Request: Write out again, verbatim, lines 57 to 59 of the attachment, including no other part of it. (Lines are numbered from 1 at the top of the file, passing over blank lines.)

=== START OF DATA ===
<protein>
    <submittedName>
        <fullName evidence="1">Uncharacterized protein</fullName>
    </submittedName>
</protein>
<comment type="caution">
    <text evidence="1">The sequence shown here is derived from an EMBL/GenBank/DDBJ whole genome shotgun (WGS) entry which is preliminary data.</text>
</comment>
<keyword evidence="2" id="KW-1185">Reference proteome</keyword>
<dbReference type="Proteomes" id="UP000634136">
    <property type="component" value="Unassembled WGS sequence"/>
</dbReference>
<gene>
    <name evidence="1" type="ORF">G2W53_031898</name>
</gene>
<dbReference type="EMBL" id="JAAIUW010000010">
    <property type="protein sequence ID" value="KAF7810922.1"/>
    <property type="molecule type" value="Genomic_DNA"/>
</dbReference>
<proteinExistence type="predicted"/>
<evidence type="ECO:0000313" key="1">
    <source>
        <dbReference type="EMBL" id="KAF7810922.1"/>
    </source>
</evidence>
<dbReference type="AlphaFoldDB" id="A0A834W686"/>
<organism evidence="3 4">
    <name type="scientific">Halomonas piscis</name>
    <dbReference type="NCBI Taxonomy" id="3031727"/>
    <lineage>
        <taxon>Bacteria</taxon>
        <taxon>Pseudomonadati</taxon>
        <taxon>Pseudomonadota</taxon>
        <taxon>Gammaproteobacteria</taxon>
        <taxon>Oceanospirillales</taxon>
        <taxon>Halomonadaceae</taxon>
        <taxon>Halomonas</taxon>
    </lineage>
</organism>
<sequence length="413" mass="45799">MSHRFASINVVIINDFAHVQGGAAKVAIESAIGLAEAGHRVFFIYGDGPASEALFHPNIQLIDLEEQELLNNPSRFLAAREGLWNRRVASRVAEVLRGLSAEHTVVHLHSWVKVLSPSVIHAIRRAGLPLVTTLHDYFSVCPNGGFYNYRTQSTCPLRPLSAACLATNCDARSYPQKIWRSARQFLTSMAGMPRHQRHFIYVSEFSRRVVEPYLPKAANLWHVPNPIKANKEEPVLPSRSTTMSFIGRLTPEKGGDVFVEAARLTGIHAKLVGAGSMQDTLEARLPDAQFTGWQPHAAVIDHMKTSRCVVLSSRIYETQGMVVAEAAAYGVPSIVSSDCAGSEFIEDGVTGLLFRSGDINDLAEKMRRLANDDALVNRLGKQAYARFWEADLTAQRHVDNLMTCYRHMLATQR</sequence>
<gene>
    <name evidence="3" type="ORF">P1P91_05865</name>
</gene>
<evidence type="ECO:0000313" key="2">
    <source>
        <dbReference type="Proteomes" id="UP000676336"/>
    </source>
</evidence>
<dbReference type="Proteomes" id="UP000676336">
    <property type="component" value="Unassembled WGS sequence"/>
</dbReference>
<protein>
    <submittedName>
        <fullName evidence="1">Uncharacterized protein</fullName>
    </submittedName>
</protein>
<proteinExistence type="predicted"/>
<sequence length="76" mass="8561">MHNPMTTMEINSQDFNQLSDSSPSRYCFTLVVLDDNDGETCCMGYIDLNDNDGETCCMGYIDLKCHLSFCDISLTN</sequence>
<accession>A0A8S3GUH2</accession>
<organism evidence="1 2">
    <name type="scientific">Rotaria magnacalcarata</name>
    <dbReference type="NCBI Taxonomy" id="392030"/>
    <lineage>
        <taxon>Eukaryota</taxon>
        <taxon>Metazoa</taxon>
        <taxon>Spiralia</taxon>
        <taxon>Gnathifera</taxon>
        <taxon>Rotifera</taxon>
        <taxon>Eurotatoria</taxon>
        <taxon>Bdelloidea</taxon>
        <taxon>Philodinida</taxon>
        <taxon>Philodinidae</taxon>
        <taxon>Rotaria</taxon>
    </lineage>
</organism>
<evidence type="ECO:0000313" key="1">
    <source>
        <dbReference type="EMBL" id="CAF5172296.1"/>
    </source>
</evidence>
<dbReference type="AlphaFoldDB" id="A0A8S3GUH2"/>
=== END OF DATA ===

<proteinExistence type="predicted"/>
<sequence length="76" mass="8561">MHNPMTTMEINSQDFNQLSDSSPSRYCFTLVVLDDNDGETCCMGYIDLNDNDGETCCMGYIDLKCHLSFCDISLTN</sequence>
<accession>A0A8S3GUH2</accession>